Going by the street alias of Zephyr, Andrew Witten is a fantastic example of how old school graffiti painting is still making a tremendous impact on urban art. Like many of his contemporary peers, Zephyr mostly concentrated on tagging his pseudonym all over walls and subway trains of New York City. He is furthermore credited with several innovations that really altered the course street art was headed during the 1970s and 1980s. Besides being a successful graffiti genius, Witten is also a renowned lecturer and author of diverse books concerning many aspects of street painting and how seasoned urban artists used to do things in their own time.
Zephyr has been identified as a graffiti elder for years now, with many street art fans and critics placing his name alongside such greats as Futura 2000, Blade, Phase 2 and Lady Pink. He has been frequently called the originator of techniques and standards that continue to be used and expanded upon to this day, which is even more impressive when you consider the fact Zephyr has been active for over four decades now – Andrew Witten has been creating graffiti since the year of 1975. Back then, he did not go by the name of Zephyr, choosing instead to be called Frodo, Trek and Kane. Why he used to change his alias so much is still unknown, but it can plausibly be associated with the Zephyr’s constant tendency to not stay put stylistically and to never be a part of the popular trends for too long, continually seeking his own methods of expressing and experimenting. Andrew took on the name of Zephyr during the summer of 1977, deciding to show respect towards a west coast skateboarding legend Tony Alva, a member of the skate team called Zephyr. Soon after that, Witten built around him a crew called Rolling Thunder Writers (often shortly called RTW), organizing a group alongside his friends Bil-Rock, Rasta and Revolt. During that time, much of the graffiti works Rolling Thunder Writers put out were painted across subway trains, a popular method that has really marked the early 1970s. Witten explained the relationship he and his peers had with the subway: We felt we understood the trains more than the Transit Authority. Teenagers were running the system. We decided when, where, how much we wrote. Graffiti showed that the Transit Authority was not in control.
Already the head of a famous street art collective Rolling Thunder Writers and a distinguished tagger, Zephyr was also a key component of the first wave of graffiti painters that made a crucial transition to galleries, turning the entire concept of street art on its head. Out of nowhere, Witten’s artwork suddenly became an option for collectors and different sorts of commercial representatives, making possible an idea that was literally unimaginable before that moment – it allowed a street artist to earn by painting his graffiti works. During the early 1980s, Zephyr presented his creations at the newly formed New York City galleries specialized in graffiti, such as the FUN Gallery and 51X. Another innovative notion of street art that Zephyr was a pioneer of was the idea of an artistic tour – Andrew was a part of a five-man show that toured all over Japan in 1983. Zephyr’s graffiti and art in general are best explained by the painter himself: Art, and specifically the so-called ‘art world’ exist in an elite never-never land. Art in the west is presented as something for those who can afford the luxury of dallying in it… I am a purist, and I don’t believe this is how things should be. Art needs to be for everyone. It has to be public…. So I’m doing my part to change it, one graffiti piece at a time. An interesting fact: Zephyr’s works can be seen in the hip-hop culture documentary Style Wars and he was featured as himself in the landmark motion picture Wild Style. Andrew Witten is also celebrated for his influence on the New York City’s self-image in Suzanne Vega’s 2007 song Zephyr and I.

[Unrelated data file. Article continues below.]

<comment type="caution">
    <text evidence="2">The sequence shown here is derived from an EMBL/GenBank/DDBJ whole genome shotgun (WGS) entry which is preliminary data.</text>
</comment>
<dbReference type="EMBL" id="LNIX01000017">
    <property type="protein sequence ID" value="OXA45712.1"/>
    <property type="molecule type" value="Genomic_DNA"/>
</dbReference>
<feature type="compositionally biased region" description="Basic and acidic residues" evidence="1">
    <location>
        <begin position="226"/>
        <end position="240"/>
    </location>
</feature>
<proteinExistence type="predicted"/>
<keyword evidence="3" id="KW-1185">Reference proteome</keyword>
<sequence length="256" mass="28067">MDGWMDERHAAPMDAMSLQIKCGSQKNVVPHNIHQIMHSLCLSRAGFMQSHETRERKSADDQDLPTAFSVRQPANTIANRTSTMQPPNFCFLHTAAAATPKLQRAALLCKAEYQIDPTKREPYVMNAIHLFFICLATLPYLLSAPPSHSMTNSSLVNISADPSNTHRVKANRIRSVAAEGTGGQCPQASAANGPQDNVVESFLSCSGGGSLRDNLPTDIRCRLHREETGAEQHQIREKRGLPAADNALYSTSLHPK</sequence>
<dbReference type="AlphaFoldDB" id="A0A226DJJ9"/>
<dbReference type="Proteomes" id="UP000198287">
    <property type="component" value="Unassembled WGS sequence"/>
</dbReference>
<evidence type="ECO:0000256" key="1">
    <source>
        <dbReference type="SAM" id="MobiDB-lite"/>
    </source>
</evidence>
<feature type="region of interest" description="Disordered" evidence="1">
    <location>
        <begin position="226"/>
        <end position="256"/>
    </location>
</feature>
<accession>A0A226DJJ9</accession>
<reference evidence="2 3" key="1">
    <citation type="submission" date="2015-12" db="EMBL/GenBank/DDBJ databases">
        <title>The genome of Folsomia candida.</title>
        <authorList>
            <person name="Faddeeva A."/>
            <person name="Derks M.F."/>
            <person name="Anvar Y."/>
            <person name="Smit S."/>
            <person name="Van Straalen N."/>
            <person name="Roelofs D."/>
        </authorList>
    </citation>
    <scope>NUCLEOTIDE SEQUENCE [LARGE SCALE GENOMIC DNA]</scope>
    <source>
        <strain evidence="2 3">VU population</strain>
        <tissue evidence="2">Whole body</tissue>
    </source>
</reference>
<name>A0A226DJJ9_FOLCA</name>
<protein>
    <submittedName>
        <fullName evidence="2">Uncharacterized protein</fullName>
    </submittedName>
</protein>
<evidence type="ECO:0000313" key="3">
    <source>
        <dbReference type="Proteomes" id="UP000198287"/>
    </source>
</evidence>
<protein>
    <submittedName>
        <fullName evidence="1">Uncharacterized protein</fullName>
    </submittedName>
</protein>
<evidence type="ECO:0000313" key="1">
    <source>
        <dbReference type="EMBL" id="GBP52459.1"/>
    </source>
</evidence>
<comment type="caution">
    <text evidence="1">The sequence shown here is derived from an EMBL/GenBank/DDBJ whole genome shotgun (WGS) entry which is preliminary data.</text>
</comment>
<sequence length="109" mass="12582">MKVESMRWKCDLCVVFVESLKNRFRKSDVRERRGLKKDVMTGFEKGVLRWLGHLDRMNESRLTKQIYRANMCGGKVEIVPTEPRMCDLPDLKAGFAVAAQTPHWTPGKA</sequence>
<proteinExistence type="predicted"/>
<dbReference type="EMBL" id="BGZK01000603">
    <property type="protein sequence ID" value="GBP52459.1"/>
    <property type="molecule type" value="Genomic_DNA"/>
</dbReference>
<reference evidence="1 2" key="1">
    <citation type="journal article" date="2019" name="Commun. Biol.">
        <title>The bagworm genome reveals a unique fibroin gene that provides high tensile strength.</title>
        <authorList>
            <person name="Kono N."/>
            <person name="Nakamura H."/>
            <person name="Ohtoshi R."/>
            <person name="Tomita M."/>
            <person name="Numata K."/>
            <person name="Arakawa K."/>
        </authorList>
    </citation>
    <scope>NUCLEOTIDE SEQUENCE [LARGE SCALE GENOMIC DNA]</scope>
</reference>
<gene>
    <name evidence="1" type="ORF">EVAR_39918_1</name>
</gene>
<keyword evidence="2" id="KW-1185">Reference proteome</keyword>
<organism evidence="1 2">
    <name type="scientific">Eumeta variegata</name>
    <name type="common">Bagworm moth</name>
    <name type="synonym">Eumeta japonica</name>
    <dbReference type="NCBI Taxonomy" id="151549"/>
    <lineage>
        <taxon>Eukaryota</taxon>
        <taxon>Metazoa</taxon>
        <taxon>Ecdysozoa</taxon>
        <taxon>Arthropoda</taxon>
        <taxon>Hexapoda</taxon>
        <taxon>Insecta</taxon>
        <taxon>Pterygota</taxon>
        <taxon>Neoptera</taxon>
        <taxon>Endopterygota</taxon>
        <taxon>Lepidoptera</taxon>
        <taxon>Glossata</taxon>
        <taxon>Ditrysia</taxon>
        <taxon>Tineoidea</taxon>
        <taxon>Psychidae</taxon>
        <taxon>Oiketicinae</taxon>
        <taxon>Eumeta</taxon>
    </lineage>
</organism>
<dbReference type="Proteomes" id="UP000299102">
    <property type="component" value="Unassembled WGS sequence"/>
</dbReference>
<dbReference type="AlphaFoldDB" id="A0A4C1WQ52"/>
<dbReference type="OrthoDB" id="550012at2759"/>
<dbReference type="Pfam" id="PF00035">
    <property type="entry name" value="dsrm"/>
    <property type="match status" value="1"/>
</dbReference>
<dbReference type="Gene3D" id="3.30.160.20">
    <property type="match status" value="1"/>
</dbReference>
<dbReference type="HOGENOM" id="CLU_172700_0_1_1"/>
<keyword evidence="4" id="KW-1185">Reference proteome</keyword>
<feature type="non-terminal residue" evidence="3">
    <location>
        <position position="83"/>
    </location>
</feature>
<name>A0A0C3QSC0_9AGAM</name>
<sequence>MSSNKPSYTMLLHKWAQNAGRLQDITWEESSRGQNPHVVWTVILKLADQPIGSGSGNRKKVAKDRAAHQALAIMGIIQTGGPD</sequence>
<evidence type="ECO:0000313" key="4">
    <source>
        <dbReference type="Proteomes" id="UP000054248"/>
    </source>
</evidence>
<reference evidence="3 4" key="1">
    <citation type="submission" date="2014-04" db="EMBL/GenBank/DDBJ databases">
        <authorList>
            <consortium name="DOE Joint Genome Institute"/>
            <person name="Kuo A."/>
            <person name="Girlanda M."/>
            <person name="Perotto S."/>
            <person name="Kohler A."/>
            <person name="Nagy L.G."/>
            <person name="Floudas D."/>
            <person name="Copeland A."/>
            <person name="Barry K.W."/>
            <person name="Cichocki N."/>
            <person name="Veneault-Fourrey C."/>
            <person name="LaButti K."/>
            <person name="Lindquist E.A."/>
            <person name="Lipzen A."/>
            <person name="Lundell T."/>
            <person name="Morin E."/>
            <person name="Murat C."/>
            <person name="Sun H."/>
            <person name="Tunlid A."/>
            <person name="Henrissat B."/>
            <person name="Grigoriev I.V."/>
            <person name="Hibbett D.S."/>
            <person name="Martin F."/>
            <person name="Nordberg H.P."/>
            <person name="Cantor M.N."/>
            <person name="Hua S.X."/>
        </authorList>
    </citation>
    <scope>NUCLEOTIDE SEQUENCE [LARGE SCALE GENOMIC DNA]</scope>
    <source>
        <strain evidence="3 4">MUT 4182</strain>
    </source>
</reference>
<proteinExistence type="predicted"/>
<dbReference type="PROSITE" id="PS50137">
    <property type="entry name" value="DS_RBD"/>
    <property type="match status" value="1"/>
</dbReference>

Even if we were to put Zephyr’s graffiti aside for an instant, this man still continues to be one of the central figures ever bestowed upon the street art scene. Being a cogwheel of such revolutionary reforms like the transition to galleries and touring around the world with nothing else but his graffiti, Zephyr can comfortably be acknowledged as a milestone in street art history. This old school graffiti author is still active, although he doesn’t paint as much as he once did – these days, Andrew Witten focuses more on solidifying his reputation as a true street art legend by holding lectures and being associated with numerous publication and documentary films about graffiti scene.
Featured Image: Zephyr – One of Zephyr’s tags – Image via bombingscience.com
All images courtesy of Zephyr
|2016||Graffiti Art, tableaux de légende 1970-1990||Institut culturel Bernard Magrez, Bordeaux||Group|
|2013||City as Canvas||Museum of the City of New York, NY||Group|
|2012||Tales of the RTW||Presents Gallery, Brooklyn||Group|
|2012||Under the Influence of Lava 1&2||Maysles Cinema, Harlem||Group|
|1993||Fast Art||Fast Art Gallery, New Jersey||Group|
|1984||Artist T-Shirts||Ronald Feldman Fine Arts Inc, New York City, NY||Group|
|1984||Painting & Sculpture Today||Indianapolis Museum of Art - IMA, Indianapolis, IN||Group|
|1982||Fast Art||Fast Art Gallery, New Jersey||Group|